It is finally time for the Top 5. The depth within the pitching staff in the minor leagues heading into 2016 is unbelievable and I would not be shocked to see the entire list flipped around by the time the midseason list comes out. But without further adieu here is the best 5 pitching prospects the Cubs currently have in their farm system.
Highest Level: A South Bend
108.2 IP, 3.98 ERA, 1.270 WHIP, 8.5 K/9, 3.9 BB/9
No one really seems to have a real idea on where to put Trevor Clifton on their prospects lists. I have seen him upwards of top ten for all prospects but have seen him nowhere to be found on other lists. The jury of Clifton is definitely still out. I am one of the people that is a little higher on the young righty. A 12th rounder out of high school in 2013, Clifton still has quite a bit of room to fill out on his slight 170 pound frame. After a couple of up and down years, Clifton will need to work this year on limiting the walks (and sacrificing a strikeout or 2) in order to advance through the system. He has never really been hit hard, it’s all a matter of his ability to find the zone and still induce weak contact. 2016 is a big year for Clifton and his future in the Cubs organization should be more clear after this season.
Highest Level: A- Eugene
40.2 IP, 2.66 ERA, 1.303 WHIP, 8.4 K/9, 3.3 BB/9
Justin Steele is one of those guys that is sliding all around the prospect rankings along with many other guys. I have him much higher than many at number 4 due to a combination of the fact that he throws left-handed, he has great stuff, and he is still very young. Taken in the same draft as Carson Sands, just one rounds difference, the two have often been associated with one another due to the fact that they have always been at the same level. That is where I see the difference. I think a lot of Sands tools are much more refined as Sands and I see Steele forcing his way up the ladder in 2016 possibly ending the year in AA Tennessee. That would be a lot for a 20 year old pitcher, but everything is there in place for him to accomplish that feat. Steele has the upside of being a future big league 2 or 3 starter but being a lefty I wouldn’t count a smooth transition to the back end of the bullpen completely out of the question.
Highest Level: AA Tennessee
141.2 IP, 2.16 ERA, 1.011 WHIP, 6.2 K/9, 1.1 BB/9
Ryan Williams might just be my favorite pitcher on this entire list. The former 10th round pick showed out in 2015 as the clear cut breakout star of the Chicago Cubs minor league system. After putting up ridiculous stats at Class A South Bend, he skipped over A+ Myrtle Beach and got the promotion straight to AA. That’s quite the accomplishment. A pretty intimidating presence on the mound, he surprisingly isn’t an overpowering pitcher. Williams relies more on ground ball out and inducing weak contact from hitters using exceptional command. (Insert Kyle Hendricks comparison here.) If Williams can keep progressing the way he did last year, expect to see a call-up to Chicago this year with the potential of being a back-end starter in the future.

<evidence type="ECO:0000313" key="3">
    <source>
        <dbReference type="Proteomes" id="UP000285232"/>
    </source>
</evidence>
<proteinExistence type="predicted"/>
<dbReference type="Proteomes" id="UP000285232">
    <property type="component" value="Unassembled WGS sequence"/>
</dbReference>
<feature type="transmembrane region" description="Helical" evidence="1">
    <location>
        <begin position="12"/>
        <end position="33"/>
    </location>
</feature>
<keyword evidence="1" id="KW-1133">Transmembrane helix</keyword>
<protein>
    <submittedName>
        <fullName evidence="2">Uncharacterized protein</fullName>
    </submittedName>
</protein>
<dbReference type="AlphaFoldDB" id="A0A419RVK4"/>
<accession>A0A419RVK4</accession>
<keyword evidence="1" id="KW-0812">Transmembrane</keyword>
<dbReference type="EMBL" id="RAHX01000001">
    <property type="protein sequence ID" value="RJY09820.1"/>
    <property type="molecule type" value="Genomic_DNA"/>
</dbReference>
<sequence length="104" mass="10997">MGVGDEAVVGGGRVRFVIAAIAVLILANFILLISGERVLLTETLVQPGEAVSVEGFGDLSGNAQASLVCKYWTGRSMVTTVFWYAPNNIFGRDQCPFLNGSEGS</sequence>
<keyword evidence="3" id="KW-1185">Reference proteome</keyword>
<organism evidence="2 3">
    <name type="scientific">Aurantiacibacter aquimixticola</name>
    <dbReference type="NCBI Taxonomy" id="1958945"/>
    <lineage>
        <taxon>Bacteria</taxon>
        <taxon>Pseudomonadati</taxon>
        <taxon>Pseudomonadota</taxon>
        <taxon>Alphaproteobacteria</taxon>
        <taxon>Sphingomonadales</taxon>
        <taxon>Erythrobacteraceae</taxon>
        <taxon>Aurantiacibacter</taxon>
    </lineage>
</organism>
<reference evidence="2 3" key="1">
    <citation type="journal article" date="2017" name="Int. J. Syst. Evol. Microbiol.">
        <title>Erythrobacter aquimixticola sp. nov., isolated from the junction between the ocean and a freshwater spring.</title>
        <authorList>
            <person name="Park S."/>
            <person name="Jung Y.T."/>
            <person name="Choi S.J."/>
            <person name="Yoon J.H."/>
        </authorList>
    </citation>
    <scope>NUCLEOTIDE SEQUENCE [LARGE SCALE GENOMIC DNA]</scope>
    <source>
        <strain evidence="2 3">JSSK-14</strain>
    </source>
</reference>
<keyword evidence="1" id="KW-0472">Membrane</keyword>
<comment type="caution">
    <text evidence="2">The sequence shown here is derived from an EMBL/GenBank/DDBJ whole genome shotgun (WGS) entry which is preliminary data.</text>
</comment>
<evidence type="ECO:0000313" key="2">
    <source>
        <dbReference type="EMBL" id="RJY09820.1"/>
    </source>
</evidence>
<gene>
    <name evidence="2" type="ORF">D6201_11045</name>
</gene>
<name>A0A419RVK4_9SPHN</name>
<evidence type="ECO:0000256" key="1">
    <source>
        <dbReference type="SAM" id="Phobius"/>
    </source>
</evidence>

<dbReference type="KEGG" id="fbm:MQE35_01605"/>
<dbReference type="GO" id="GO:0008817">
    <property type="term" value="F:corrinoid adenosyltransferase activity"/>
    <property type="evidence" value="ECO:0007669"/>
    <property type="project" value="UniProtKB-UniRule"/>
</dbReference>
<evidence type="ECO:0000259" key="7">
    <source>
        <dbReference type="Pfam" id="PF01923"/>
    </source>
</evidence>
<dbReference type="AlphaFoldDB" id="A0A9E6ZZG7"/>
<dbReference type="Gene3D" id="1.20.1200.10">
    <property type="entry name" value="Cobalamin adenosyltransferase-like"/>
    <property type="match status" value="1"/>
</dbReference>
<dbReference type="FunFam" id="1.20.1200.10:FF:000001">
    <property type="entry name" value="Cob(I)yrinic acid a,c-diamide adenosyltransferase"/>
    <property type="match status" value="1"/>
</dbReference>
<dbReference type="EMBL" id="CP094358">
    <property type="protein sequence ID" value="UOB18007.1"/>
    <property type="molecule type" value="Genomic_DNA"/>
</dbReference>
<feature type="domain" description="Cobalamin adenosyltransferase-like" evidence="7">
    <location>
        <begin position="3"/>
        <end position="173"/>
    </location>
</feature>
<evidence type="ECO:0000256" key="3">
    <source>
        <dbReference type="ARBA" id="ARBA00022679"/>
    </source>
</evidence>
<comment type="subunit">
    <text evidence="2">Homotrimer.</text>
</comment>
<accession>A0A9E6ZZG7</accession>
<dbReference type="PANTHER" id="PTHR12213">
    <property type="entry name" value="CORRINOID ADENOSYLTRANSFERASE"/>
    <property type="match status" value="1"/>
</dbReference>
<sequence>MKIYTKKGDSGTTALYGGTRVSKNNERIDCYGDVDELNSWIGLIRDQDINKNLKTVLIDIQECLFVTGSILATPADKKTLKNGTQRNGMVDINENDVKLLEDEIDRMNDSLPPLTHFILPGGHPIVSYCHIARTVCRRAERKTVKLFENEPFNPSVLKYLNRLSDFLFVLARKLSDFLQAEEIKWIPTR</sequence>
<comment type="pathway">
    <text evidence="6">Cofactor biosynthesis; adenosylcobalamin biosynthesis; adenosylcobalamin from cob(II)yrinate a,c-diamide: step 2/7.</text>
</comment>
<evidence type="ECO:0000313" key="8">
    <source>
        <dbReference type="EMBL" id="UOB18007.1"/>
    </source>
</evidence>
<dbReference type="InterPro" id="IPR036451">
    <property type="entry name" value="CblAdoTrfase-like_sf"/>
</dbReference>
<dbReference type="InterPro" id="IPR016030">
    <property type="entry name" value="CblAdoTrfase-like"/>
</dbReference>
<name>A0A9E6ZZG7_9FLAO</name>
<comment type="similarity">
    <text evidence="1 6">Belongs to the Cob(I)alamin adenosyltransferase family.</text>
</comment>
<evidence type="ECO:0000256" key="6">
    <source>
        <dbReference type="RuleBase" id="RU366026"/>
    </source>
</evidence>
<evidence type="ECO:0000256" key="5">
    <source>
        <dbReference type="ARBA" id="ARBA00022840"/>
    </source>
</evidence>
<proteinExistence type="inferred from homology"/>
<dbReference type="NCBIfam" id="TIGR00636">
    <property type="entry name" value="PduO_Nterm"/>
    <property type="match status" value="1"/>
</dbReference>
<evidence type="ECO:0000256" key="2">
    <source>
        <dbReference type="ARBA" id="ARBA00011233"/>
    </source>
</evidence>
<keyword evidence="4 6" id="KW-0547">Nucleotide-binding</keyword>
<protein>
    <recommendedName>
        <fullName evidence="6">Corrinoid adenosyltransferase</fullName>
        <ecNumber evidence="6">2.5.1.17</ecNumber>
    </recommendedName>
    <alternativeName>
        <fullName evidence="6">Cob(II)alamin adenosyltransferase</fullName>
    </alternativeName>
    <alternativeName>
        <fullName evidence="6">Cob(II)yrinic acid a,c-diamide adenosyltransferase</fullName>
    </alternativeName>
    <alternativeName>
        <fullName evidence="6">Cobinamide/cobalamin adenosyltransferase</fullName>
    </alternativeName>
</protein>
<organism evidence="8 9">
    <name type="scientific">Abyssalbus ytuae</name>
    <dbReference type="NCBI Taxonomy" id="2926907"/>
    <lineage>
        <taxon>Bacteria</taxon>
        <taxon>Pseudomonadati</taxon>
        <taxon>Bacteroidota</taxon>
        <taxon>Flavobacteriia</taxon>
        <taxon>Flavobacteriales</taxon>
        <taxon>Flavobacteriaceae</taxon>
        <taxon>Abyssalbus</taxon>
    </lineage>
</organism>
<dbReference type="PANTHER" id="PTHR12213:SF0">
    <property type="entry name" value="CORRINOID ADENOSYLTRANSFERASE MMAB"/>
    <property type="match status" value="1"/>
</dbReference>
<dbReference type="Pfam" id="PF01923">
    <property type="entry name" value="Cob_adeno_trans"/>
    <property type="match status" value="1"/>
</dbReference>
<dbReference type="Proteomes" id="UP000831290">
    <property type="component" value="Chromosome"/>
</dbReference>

Highest Level: A+ Myrtle Beach
78.1 IP, 2.41 ERA, 1.009 WHIP, 6.2 K/9, 2.8 BB/9
Duane Underwood has always been that guy in the Cubs system that has all the potential in the world. His health has been in question over those years though, and it is still in question today. That being said, if he can stay healthy Underwood’s absolutely nasty stuff will play up to the Major League level. His mid to high 90s fastball to go along with his devastating 12-6 curve are now starting to be accompanied by what is looking like a league average changeup. All the pieces and talent is there for Underwood and as long as he stays healthy the 21 year old starter could eventually see himself in the middle of the Cubs rotation in the next couple of years.
Highest Level: AA Tennessee
95 IP, 2.08 ERA, 1.137 WHIP, 6.8 K/9, 3.0 BB/9
Pierce Johnson is my top rated Cubs pitching prospect. There has plenty of skepticism throughout the past few years on if Johnson is actually a potential piece of the Cubs future starting rotation but I have no question that will be the case. The only real knock on Pierce is his ability to stay healthy. As long as he has been healthy he has performed very admirably. After spending time in Tennessee last season, he is on pace to spend his 24 year old season in AAA Iowa before looking at a September call-up if not sooner. Although his strikeout numbers lowered considerably last year, so did his walk numbers which is the more important number. Expect Johnson to be a solid middle of the rotation starter for the Cubs for many years.